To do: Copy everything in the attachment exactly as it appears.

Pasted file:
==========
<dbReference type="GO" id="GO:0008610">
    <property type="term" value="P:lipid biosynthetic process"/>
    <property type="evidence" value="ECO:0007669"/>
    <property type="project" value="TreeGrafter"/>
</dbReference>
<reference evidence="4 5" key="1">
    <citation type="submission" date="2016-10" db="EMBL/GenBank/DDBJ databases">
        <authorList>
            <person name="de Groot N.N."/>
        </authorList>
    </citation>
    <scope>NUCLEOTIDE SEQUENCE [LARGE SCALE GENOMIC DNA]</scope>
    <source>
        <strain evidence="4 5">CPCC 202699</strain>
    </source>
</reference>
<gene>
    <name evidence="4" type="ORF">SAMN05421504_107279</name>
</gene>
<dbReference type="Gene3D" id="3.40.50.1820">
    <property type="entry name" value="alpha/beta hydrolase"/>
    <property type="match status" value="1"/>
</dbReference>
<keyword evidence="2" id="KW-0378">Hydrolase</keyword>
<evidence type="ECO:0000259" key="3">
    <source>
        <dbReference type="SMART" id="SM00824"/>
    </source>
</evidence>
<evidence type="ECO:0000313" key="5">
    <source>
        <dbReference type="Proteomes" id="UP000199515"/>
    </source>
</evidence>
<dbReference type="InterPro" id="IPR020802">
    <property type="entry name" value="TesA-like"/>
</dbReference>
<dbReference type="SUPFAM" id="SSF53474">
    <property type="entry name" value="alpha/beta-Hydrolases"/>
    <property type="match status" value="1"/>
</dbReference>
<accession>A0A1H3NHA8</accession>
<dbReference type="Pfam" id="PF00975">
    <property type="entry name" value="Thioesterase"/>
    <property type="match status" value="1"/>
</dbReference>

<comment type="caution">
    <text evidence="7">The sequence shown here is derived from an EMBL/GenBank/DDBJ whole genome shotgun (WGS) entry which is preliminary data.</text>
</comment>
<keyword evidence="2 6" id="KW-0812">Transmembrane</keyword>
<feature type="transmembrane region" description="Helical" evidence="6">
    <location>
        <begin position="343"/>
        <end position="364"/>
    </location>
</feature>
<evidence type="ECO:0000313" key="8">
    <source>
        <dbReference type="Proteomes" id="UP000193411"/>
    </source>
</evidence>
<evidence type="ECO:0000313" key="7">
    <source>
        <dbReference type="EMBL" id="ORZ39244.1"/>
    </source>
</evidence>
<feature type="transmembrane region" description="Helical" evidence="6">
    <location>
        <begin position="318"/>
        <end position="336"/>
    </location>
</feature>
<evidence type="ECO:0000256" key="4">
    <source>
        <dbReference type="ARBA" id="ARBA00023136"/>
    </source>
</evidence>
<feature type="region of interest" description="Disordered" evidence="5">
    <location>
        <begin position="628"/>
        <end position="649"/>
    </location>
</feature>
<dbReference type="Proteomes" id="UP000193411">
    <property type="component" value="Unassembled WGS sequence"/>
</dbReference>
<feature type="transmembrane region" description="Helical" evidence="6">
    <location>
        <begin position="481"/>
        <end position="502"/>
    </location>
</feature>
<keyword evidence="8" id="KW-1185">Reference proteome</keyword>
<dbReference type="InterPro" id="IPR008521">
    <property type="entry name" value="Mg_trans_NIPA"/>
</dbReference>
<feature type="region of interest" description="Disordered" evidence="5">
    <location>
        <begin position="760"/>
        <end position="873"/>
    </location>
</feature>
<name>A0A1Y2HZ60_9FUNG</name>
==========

<dbReference type="GO" id="GO:0008610">
    <property type="term" value="P:lipid biosynthetic process"/>
    <property type="evidence" value="ECO:0007669"/>
    <property type="project" value="TreeGrafter"/>
</dbReference>
<reference evidence="4 5" key="1">
    <citation type="submission" date="2016-10" db="EMBL/GenBank/DDBJ databases">
        <authorList>
            <person name="de Groot N.N."/>
        </authorList>
    </citation>
    <scope>NUCLEOTIDE SEQUENCE [LARGE SCALE GENOMIC DNA]</scope>
    <source>
        <strain evidence="4 5">CPCC 202699</strain>
    </source>
</reference>
<gene>
    <name evidence="4" type="ORF">SAMN05421504_107279</name>
</gene>
<dbReference type="Gene3D" id="3.40.50.1820">
    <property type="entry name" value="alpha/beta hydrolase"/>
    <property type="match status" value="1"/>
</dbReference>
<keyword evidence="2" id="KW-0378">Hydrolase</keyword>
<evidence type="ECO:0000259" key="3">
    <source>
        <dbReference type="SMART" id="SM00824"/>
    </source>
</evidence>
<evidence type="ECO:0000313" key="5">
    <source>
        <dbReference type="Proteomes" id="UP000199515"/>
    </source>
</evidence>
<dbReference type="InterPro" id="IPR020802">
    <property type="entry name" value="TesA-like"/>
</dbReference>
<dbReference type="SUPFAM" id="SSF53474">
    <property type="entry name" value="alpha/beta-Hydrolases"/>
    <property type="match status" value="1"/>
</dbReference>
<accession>A0A1H3NHA8</accession>
<dbReference type="Pfam" id="PF00975">
    <property type="entry name" value="Thioesterase"/>
    <property type="match status" value="1"/>
</dbReference>

<comment type="caution">
    <text evidence="7">The sequence shown here is derived from an EMBL/GenBank/DDBJ whole genome shotgun (WGS) entry which is preliminary data.</text>
</comment>
<keyword evidence="2 6" id="KW-0812">Transmembrane</keyword>
<feature type="transmembrane region" description="Helical" evidence="6">
    <location>
        <begin position="343"/>
        <end position="364"/>
    </location>
</feature>
<evidence type="ECO:0000313" key="8">
    <source>
        <dbReference type="Proteomes" id="UP000193411"/>
    </source>
</evidence>
<evidence type="ECO:0000313" key="7">
    <source>
        <dbReference type="EMBL" id="ORZ39244.1"/>
    </source>
</evidence>
<feature type="transmembrane region" description="Helical" evidence="6">
    <location>
        <begin position="318"/>
        <end position="336"/>
    </location>
</feature>
<evidence type="ECO:0000256" key="4">
    <source>
        <dbReference type="ARBA" id="ARBA00023136"/>
    </source>
</evidence>
<feature type="region of interest" description="Disordered" evidence="5">
    <location>
        <begin position="628"/>
        <end position="649"/>
    </location>
</feature>
<dbReference type="Proteomes" id="UP000193411">
    <property type="component" value="Unassembled WGS sequence"/>
</dbReference>
<feature type="transmembrane region" description="Helical" evidence="6">
    <location>
        <begin position="481"/>
        <end position="502"/>
    </location>
</feature>
<keyword evidence="8" id="KW-1185">Reference proteome</keyword>
<dbReference type="InterPro" id="IPR008521">
    <property type="entry name" value="Mg_trans_NIPA"/>
</dbReference>
<feature type="region of interest" description="Disordered" evidence="5">
    <location>
        <begin position="760"/>
        <end position="873"/>
    </location>
</feature>
<name>A0A1Y2HZ60_9FUNG</name>